This week’s Torah reading draws a strong connection between our spiritual lives and our physical lives. In B’hukkotai, God promises the people that if they follow the path laid out in the Torah, it will lead to physical goodness in the form of rain, abundant produce and security from war. However, God also promises the people that turning away from the divine path will lead to equally physical and negative consequences, including illness, famine and loss of security.
On the one hand, we often look askance at this type of theology. Does God really physically punish us and the earth for our sins? Don’t we know of many cases in which people seem to prosper despite their sins? On the other hand, we are increasingly aware of the many connections between the physical and spiritual sides of a human being.
Studies show that a person with a healthy spiritual life is much more likely to enjoy physical health, and it has become a truism of medical science that mental and physical states influence each other significantly. In this light, perhaps the Torah is trying to teach us ancient wisdom that we are only now beginning to appreciate anew.
The ancient rabbis did many things to try to drive this connection between the spiritual and the physical home for us. One example comes at the end of the long list of bad things that will happen to those who sin. The Torah gives reason for hope, because eventually, the people will turn back to God. When that happens, says God, “I will remember My covenant with Jacob and also My covenant with Isaac, and I will remember My covenant with Abraham, and I will remember the land” [Leviticus 26:42].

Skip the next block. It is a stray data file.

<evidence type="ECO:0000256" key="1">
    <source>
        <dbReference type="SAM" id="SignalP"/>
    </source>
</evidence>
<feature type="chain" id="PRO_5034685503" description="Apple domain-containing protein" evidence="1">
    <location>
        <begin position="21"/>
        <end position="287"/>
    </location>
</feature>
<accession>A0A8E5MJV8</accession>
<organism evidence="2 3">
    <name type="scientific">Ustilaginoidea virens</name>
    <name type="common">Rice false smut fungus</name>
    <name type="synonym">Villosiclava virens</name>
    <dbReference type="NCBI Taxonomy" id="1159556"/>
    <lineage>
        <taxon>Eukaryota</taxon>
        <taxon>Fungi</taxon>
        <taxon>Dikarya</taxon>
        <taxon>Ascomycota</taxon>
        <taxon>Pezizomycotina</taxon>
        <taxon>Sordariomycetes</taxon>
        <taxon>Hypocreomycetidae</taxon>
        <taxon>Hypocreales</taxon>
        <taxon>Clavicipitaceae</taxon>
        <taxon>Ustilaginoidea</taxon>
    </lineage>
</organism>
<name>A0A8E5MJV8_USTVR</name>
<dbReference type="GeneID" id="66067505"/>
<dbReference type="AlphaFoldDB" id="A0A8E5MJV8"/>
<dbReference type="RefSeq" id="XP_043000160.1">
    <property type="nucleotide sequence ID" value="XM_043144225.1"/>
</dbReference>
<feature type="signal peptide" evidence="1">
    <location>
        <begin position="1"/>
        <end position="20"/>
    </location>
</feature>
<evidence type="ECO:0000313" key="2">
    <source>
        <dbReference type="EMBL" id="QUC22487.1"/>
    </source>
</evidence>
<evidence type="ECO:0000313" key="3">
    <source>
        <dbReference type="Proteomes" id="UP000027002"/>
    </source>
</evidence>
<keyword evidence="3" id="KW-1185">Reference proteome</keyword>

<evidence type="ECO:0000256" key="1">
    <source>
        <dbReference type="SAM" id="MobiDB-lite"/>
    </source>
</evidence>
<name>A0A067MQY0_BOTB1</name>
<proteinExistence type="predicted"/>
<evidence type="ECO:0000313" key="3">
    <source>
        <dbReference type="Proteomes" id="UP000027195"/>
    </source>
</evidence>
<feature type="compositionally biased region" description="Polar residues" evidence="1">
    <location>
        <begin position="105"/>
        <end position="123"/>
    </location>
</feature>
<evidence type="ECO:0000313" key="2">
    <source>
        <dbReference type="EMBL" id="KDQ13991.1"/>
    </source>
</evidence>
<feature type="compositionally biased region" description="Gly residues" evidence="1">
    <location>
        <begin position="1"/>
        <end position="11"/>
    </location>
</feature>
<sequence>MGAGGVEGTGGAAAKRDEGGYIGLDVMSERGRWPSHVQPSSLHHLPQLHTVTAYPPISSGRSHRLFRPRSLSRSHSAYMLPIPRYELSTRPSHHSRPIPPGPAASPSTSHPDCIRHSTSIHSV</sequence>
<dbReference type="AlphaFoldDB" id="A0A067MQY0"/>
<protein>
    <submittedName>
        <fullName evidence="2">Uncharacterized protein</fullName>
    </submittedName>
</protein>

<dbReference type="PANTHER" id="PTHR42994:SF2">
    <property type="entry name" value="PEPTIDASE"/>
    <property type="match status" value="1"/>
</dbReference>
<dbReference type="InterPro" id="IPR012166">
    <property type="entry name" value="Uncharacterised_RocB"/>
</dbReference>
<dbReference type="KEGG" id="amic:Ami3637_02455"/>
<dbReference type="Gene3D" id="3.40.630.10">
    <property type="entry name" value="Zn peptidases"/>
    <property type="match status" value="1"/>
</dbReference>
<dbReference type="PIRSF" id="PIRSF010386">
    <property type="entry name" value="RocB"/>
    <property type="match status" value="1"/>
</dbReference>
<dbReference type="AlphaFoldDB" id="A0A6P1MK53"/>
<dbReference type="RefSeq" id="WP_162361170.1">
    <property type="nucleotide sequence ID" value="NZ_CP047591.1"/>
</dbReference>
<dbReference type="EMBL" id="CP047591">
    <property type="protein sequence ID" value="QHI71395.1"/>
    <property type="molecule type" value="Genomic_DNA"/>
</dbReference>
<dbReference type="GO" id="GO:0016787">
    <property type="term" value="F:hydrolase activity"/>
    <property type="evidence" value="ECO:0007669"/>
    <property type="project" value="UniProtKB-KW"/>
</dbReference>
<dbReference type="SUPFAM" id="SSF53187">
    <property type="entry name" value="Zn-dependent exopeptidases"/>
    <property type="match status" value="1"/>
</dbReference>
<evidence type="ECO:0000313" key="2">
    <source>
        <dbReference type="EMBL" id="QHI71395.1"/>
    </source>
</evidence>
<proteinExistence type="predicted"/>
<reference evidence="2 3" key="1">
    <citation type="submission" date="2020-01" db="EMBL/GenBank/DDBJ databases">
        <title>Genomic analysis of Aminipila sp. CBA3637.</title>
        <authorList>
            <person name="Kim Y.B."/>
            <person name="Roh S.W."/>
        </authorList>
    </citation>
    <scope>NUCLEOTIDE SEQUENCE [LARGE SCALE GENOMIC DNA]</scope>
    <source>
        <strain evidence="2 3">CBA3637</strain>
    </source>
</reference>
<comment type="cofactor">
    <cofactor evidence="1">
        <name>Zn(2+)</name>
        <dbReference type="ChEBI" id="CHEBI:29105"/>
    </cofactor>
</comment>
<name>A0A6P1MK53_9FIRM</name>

The rabbis took this promise of ultimate redemption from physical privation and transformed it into a promise of spiritual redemption by making it a key part of the Yom Kippur liturgy, the day on which we focus on the spiritual aspect of our lives. The ancients knew of no gulf between the spirit and the body. Instead, they tried to get us to turn our whole selves — spirit and body together — toward a holy path.
A second example of this rabbinic emphasis comes in the haftarah for this week from the prophet Jeremiah. Jeremiah is speaking of the spiritual deprivation of the people and urging them to turn back to God. The haftarah ends with a plea to God for help in this task: “Heal me, O Lord, and let me be healed; save me, and let me be saved; for You are my glory.”
The ancient rabbis were so impressed by the force of this prophetic plea that they incorporated its words into the central Jewish prayer, the weekday Amidah, but they made a crucial change. They took this prayer for spiritual renewal and made its words the opening of the prayer for physical healing!
When we have pain in our bodies, we look for physical causes and seek out a doctor. When we have pain in our hearts and souls, we look for spiritual causes and seek out, perhaps, rabbis or counselors to help. But the ancient teachings of Jewish tradition are pushing us to look further. We need to consider both body and soul, both the physical and the spiritual, if we are to move toward true healing for ourselves and our world.
Rabbi Adam Zeff serves as the rabbi of Germantown Jewish Centre in Philadelphia. Email him at: firstname.lastname@example.org .